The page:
Welcome to the second Entrepreneurial Monday of the month!
Today I am going to talking about the fascinating world of web analytics. Web analytics can be very interesting and can give you a lot of information about the audience that is reading your website and your content. However, it may be a bit dull and difficult to understand or interpret this information if we aren’t too sure about what we want to analyse. I will probably come back to web analytics later on after this post, but today I’m going to explain when we have to consider translating the content of our website through Google Analytics.
GOOGLE ANALYTICS – The basics of web analytics
- What is Google Analytics?
Google Analytics is the web analytics tool of Google. It’s free and everyone can set it up in his website. It allows you to measure practically everything: number of visits, users and their demographics, sessions, your ROI, all types of promotional campaigns, and the list goes on and on.
- How can I set Google Analytics on my website?
You just have to go to Google Analytics, and click “create an account” and then sign in with your Google details. Then, you will have to follow the steps and register with the details of the website that you want to analyse. Once you have you account created, you will be given your Tracking ID.
You will have to set this Tracking ID in your website to prove that it is actually yours. For those of you that are with WordPress, this is the plugin that you have to install to add your Tracking ID. And it’s done! You may have to wait a couple of days, so Google Analytics starts to collect data from your website and maybe it would be ideal to wait for a couple of weeks or a month so you can put this data in context.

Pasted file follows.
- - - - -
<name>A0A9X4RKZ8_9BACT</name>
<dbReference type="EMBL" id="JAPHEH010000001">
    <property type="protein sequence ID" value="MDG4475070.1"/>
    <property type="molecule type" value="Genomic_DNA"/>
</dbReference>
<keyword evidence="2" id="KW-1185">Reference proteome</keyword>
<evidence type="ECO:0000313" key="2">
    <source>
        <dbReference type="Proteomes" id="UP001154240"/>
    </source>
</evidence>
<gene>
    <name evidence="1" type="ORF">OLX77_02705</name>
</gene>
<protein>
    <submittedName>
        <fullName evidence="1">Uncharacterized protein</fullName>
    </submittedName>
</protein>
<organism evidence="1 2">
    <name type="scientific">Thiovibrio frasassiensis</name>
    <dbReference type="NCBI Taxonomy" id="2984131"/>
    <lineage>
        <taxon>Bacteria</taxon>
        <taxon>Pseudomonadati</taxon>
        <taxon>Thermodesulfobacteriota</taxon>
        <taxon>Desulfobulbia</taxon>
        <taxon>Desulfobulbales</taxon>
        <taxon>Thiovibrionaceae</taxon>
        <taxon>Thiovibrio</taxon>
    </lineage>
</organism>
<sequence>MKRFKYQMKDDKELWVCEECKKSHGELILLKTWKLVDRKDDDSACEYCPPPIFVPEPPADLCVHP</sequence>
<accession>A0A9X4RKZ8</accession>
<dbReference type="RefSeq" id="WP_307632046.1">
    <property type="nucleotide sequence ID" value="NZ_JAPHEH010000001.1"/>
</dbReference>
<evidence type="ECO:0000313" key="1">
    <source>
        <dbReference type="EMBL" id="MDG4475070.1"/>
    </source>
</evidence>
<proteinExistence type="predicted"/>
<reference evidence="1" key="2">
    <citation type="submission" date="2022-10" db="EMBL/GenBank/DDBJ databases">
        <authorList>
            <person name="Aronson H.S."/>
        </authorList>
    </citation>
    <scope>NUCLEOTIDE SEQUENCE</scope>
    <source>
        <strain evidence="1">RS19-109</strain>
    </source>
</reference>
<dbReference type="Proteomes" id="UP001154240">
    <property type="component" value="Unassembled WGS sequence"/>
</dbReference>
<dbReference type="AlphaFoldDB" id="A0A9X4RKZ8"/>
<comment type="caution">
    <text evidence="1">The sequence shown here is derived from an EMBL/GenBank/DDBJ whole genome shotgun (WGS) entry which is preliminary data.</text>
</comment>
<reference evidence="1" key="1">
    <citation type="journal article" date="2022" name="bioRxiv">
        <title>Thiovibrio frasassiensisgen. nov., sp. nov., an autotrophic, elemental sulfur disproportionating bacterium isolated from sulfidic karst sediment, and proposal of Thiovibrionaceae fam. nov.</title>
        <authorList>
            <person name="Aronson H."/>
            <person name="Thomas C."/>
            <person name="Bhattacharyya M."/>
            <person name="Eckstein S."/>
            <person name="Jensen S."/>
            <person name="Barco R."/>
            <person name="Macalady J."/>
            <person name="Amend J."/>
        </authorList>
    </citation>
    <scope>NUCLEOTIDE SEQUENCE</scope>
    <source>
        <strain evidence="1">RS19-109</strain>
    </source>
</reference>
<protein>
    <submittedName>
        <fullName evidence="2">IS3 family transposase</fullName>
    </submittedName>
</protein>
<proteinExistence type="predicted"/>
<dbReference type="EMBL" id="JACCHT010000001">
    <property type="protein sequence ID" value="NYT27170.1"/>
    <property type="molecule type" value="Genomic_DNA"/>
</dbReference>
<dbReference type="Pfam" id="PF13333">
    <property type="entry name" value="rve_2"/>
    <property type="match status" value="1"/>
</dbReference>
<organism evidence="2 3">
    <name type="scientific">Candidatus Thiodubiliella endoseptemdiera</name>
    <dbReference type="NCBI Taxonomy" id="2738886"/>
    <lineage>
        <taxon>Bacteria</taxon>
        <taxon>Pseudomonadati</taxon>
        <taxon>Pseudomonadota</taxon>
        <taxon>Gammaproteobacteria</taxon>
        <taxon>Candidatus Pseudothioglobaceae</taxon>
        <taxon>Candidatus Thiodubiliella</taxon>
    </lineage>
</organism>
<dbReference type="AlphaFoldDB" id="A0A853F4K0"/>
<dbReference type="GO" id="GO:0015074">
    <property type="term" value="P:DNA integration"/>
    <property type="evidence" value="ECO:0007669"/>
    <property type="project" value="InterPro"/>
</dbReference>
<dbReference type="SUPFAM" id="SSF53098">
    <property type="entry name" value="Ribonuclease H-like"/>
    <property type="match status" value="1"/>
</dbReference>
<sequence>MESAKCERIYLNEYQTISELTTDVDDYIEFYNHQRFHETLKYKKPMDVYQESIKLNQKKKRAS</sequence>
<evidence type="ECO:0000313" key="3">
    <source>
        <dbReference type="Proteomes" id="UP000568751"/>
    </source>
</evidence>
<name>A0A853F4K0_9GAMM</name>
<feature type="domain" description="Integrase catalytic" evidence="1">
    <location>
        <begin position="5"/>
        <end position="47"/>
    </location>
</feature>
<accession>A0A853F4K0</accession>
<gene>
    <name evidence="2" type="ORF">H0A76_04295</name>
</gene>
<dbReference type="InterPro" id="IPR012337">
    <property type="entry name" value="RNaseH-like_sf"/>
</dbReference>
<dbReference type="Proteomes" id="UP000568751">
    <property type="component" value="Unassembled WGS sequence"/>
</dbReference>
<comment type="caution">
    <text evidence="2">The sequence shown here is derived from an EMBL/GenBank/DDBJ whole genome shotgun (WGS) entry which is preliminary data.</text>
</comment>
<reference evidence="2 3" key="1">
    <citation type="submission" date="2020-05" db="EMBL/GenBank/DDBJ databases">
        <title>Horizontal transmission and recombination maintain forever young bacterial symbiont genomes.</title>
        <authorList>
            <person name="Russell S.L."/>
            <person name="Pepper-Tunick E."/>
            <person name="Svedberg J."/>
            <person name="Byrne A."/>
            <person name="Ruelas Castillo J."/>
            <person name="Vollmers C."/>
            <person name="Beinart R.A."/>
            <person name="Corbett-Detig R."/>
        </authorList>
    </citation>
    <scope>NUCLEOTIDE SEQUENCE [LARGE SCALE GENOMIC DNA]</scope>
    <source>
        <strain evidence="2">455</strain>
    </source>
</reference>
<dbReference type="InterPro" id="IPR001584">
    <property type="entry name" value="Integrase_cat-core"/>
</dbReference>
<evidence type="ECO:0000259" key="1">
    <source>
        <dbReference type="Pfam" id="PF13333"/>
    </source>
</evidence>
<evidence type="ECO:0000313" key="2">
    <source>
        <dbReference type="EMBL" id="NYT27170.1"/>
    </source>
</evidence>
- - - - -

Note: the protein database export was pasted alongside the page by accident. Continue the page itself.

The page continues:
For a more detailed guide to set Google Analytics, you can check Google’s guide.
Ok, it’s all up and running, but what can I do with all that web analytics?
How can I know if it’s worthy to translate the content of my website? Follow these steps!
Step 1: Enable demographic data.
This feature must be enabled manually. In order to enable it, you will have to go to Report/Audience/Demographics/Overview and click “Enable”.
This will take another couple of days to start to collect information. By doing this, you will be collecting information from your audience such as their age, gender, the language that they speak or where they are visiting your website from.
But no worries! Everything is set now! Now you “just” have to analyse and interpret all that information that Google is collecting for you.
And this leads us to our following step.
Step 2: Select the period of time that you want to analyse.
As I said before, you have to put your data in context. What do you want to analyse? Last month? Last week? A specific campaign, (like the poll I launched in Facebook in which you still can participate)? The views of a specific post? In order to select the period of time that you want to analyse, you will have to do it at the top of your report page.
Step 3: Analyse I: analyse the language that your audience speaks.
Once you have established the period of time that you want to analyse, scroll down select the “language” tab.
I’ll put you in context: for the period of time, I selected a week where I published a post in Spanish. Of course, as you can see, my audience during that week spoke mainly Spanish. The second language was English followed by German, Portuguese and French.
Conclusion: As the post was written in Spanish, I attracted a Spanish audience. The second language in the list is English. This audience may be interested in my content although it was written in another language, so I may be interested in translate what I posted in Spanish into English. Portuguese, French and German also appear in the list. In the future, if I want to expand the languages of my website, I could consider one of these.